Monday, September 18, 2006


Hi all,

So the first episode of SURVIVOR: COOK ISLAND has come and gone, and the Earth continues to revolve, pestilence has not descended upon the land, the Stay-Puft Marshmallow Man is not wreaking delicious, gooey destruction through the streets of Gotham. On the other hand, lots of people remain enraged at Mark Burnett's transparently manipulative decision to segregate this season's teams by race.

I'll admit that when I first heard of the plan, I was horrified; wasn't this just a ripe opportunity for the depiction very worst racial stereotypes?

A quick ping around the ol' social network garnered similar reactions.

"The whole idea of races competing for survival in the jungle is very Bell Curve, and promises to play on the worst of stereotypes…speaking of competing for survival, always interesting to see how low networks will stoop."

"Rather than the model of a melting pot, this follows the logic of the baking pan. When you bake a cake, you have to beat all the wet and the dry ingredients separately, before you can put them together."

And, from Carmen Van Kerckhove of the excellent podcast "Addicted to Race": "I think this is horrendous. They're obviously trying to manufacture a situation where people's racist attitudes come out. I'm sure they'll encourage the use of racial slurs all 'in the spirit of competition.'"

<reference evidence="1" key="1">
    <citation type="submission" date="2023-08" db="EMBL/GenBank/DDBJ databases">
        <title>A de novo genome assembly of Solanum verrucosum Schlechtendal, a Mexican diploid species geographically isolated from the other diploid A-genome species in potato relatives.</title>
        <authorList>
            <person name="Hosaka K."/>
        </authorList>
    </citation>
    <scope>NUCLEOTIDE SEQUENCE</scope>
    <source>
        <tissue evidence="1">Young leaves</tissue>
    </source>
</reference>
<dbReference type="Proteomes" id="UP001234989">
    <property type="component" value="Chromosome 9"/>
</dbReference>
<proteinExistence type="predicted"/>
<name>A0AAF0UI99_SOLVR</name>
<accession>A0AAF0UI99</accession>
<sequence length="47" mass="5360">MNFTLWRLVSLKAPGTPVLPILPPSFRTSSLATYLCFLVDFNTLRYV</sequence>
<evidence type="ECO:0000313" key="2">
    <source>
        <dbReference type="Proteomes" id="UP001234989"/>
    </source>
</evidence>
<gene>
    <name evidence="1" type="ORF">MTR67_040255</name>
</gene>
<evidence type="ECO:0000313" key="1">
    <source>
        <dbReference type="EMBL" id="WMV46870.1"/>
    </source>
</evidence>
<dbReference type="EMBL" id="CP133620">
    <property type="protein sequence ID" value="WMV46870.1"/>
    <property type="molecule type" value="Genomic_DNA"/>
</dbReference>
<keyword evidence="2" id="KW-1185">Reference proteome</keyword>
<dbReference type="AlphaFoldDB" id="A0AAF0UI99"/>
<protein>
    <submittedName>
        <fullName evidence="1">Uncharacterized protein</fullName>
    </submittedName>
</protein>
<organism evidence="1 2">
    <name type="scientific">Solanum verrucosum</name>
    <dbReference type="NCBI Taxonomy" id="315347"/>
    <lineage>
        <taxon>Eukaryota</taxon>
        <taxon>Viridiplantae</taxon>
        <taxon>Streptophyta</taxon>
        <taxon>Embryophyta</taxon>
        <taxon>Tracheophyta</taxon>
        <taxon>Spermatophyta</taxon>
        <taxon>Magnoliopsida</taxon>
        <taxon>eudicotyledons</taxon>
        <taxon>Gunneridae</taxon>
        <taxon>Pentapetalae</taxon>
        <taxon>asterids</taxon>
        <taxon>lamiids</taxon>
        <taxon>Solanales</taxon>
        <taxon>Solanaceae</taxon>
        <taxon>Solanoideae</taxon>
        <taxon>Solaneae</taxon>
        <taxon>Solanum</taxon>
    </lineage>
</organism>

But then there were other--and admittedly, equally resonant--voices, saying that while the concept was admittedly exploitative, it was also intriguing...if only because it offered that rare opportunity of seeing a group of Asian Americans, representing as Asian Americans, in a network-televised event. As some people pointed out, when was the last time you saw five Asian Americans, collaborating as a unit, on prime time? And I'm not counting Chinatown gangster brawls on LAW & ORDER, either. The question was whether the inherent cynicism and crassness of the setup would overwhelm any possible entertainment value--or thought-provoking elements--in the program.

Thus, this week's SFGate column--a liveblogging, or plausibly-liveblogging (yay for TiVo timeshifting!) of SURVIVOR: RACE WAR!'s first episode:


We were all prepared for the show to be a horrible nightmare, and parts of it were--but the general conclusion seemed to be that the program is both more, and much less, than it was cracked up to be.

Were possible stereotypes invoked? Sure, but they were invoked by contestants about their own tribes, and the producers carefully gave individuals context to discuss and in some cases dispell or contextualize them. There didn't seem to be any attempt to frame those stereotypes as "anchored in truth." Arguably, the most stereotypical tribe ended up being the so-called Caucasian tribe (more on the awkward issue of racial labels later), who seem poised to be framed as the show's "common enemy"--potentially, a flashpoint that could lead the show to explode.